Russia has warned that a peace conference to end the conflict in Syria could be put off "forever" if the US goes ahead with military action against the regime.
Foreign minister Sergei Lavrov warned that the planned discussions in Geneva would be disrupted by a US strike.
"If the action announced by the US President - to the great regret of all of us - does in fact take place ... it will put off the chances of (holding) this conference for a long time, if not forever."
As tension mounts between Moscow and Washington over the situation, Russia has sent a spy ship to the eastern Mediterranean.
According to Russian news agency Interfax, the ship left a naval base in the Ukrainian Black Sea port of Sevastopol late on Sunday on a mission "to gather current information in the area of the escalating conflict".
Russia's parliament has also said it will seek to speak to the US Congress to ask for a "balanced" response to the Syria issue.
Any military action hinges on whether President Bashar al Assad’s regime was responsible for a chemical weapons attack in Syria last month in which 1,429 people - including at least 426 children - died.
France says it has new evidence that the Government was responsible, and will hand it over to lawmakers later.
Washington has already announced that hair and blood samples prove the regime has used sarin gas to attack civilians.
Secretary of State John Kerry has used interviews with several US news channels to suggest the case for military strikes is growing, adding that he is confident Congress will back military action when it is put to a vote next week.
The nuclear-powered USS Nimitz aircraft carrier is moving westward toward the Red Sea, although it has not yet received orders to support a potential strike.
In Britain there have been calls for David Cameron to consider a second parliamentary vote on military action in Syria.
Mayor of London Boris Johnson has become the latest senior politician to suggest a new bid for parliamentary support could be made.
Mr Johnson said the use of chemical weapons for mass murder in Syria could not go unpunished.
"If there is new and better evidence that inculpates Assad, I see no reason why the Government should not lay a new motion before Parliament, inviting British participation - and then it is Ed Miliband, not David Cameron, who will face embarrassment," Mr Johnson wrote in The Telegraph.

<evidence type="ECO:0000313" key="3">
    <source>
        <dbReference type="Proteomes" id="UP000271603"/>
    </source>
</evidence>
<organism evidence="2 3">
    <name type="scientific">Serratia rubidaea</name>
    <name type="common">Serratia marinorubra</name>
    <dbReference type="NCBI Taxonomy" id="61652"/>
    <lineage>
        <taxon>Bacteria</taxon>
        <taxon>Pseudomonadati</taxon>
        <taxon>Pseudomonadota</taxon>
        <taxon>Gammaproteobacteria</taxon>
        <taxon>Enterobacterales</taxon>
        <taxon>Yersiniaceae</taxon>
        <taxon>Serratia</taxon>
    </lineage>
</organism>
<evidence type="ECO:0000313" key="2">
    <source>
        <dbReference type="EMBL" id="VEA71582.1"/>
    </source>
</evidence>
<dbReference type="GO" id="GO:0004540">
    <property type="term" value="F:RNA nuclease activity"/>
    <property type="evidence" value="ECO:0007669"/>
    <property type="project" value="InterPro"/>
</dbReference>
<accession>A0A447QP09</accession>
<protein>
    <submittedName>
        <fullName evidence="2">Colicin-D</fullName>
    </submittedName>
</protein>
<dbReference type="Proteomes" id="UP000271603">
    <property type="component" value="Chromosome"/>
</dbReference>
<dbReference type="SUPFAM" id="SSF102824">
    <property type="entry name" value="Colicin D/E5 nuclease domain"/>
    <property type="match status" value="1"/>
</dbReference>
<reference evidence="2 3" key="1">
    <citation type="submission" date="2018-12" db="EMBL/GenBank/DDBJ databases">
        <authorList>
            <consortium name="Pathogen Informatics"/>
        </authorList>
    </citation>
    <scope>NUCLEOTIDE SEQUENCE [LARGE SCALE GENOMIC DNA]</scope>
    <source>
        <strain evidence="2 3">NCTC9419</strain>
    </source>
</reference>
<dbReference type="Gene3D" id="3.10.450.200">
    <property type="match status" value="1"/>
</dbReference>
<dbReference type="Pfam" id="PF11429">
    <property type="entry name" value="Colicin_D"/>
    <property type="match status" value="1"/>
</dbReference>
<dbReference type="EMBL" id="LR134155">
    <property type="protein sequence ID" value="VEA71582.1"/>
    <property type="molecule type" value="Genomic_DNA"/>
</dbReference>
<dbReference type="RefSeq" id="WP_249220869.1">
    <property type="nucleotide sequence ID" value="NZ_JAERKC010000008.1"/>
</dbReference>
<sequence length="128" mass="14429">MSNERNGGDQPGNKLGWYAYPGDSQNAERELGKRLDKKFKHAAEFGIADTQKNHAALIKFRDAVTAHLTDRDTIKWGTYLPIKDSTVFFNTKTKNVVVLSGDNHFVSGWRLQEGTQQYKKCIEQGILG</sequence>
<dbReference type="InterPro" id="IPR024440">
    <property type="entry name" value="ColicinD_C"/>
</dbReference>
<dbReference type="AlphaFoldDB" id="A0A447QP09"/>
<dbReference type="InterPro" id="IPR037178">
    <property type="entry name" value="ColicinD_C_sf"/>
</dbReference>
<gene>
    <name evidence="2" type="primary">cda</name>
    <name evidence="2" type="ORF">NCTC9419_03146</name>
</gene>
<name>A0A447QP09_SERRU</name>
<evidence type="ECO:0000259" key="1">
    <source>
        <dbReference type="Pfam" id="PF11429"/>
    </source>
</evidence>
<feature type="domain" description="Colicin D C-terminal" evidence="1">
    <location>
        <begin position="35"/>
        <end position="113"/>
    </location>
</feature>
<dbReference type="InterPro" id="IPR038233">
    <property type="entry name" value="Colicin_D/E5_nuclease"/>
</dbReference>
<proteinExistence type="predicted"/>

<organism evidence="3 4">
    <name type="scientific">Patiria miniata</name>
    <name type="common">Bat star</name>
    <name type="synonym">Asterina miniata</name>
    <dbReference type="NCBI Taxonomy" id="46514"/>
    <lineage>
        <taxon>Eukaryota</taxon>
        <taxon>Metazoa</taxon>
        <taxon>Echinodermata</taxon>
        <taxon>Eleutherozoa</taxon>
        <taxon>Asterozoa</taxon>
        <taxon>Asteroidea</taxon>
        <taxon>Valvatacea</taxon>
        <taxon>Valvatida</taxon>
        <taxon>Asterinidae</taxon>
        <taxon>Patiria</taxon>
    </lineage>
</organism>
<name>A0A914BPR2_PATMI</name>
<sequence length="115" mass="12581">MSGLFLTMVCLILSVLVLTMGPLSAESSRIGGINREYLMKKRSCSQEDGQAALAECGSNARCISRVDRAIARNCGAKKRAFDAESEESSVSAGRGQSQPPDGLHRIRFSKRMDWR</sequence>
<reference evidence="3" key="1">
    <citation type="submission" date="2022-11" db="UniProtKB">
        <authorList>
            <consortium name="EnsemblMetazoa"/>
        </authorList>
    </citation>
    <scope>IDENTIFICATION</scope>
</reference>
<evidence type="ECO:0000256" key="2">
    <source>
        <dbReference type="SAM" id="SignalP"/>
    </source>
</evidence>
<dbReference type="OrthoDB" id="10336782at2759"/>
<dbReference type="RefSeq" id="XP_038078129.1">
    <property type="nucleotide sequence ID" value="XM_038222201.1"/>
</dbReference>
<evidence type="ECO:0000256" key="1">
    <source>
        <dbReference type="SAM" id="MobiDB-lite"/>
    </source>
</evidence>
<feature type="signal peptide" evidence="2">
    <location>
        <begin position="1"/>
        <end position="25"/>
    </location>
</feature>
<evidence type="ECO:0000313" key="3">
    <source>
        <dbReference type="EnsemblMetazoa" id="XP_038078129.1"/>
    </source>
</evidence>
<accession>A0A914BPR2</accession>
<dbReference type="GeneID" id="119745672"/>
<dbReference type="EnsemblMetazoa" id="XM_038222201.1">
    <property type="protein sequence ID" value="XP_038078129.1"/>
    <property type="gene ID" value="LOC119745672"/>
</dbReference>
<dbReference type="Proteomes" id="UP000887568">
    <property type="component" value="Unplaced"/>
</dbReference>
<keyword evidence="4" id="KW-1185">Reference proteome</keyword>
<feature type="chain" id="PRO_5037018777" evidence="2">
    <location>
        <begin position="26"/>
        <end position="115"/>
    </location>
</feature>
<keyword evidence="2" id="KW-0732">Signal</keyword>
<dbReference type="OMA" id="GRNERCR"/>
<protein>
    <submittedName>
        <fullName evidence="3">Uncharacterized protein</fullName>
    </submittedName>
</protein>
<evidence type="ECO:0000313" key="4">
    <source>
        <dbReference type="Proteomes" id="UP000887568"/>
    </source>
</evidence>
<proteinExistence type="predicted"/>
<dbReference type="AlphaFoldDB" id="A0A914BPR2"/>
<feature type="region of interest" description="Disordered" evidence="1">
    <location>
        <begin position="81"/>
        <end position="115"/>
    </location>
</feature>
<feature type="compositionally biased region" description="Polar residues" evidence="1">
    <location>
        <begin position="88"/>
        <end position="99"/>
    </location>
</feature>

Mr Cameron ruled out the use of British force in Syria following a defeat in the Commons.
Deputy Prime Minister Nick Clegg has also said he could not foresee any circumstances in which the Government would return to Parliament on the same issue.
"We're not going to keep asking the same question of Parliament again and again. We live in a democracy, the executive cannot act in a way which clearly is not welcome to Parliament or the British people, so we're not proposing to do so."
Arab League ministers have urged the United Nations and the international community to take "deterrent" action, while blaming the regime for the alleged chemical weapons assault.
However a defiant Mr Assad told state TV his country is capable of confronting any attack.
"The American threats of launching an attack against Syria will not discourage Syria away from its principles ... or its fight against terrorism supported by some regional and Western countries, first and foremost the United States of America," he said.
As the diplomatic wrangling continues, British MPs have called for answers from the Government over a chemicals trade deal with Syria signed months after the bloodshed started.
The Department for Business issued licences for the export of sodium fluoride and potassium fluoride to the war-torn country in January last year before revoking them several months later.
The chemicals are capable of being used to make nerve gas such as sarin as well as having a variety of industrial uses.
The Government said no chemicals were exported before the licence was revoked in June 2012 following EU sanctions but MPs said they intend to raise the issue at Westminster.
The UN has announced that seven million people have been displaced by the ongoing civil war.
Fears in Israel that the fallout from any attack on Syria could spill across their northern border and drag the Jewish state into the conflict, Israelis last week rushed to replace their old gas masks.
Queues were reportedly backed up at post offices on Monday as civilians attempted to collect their masks.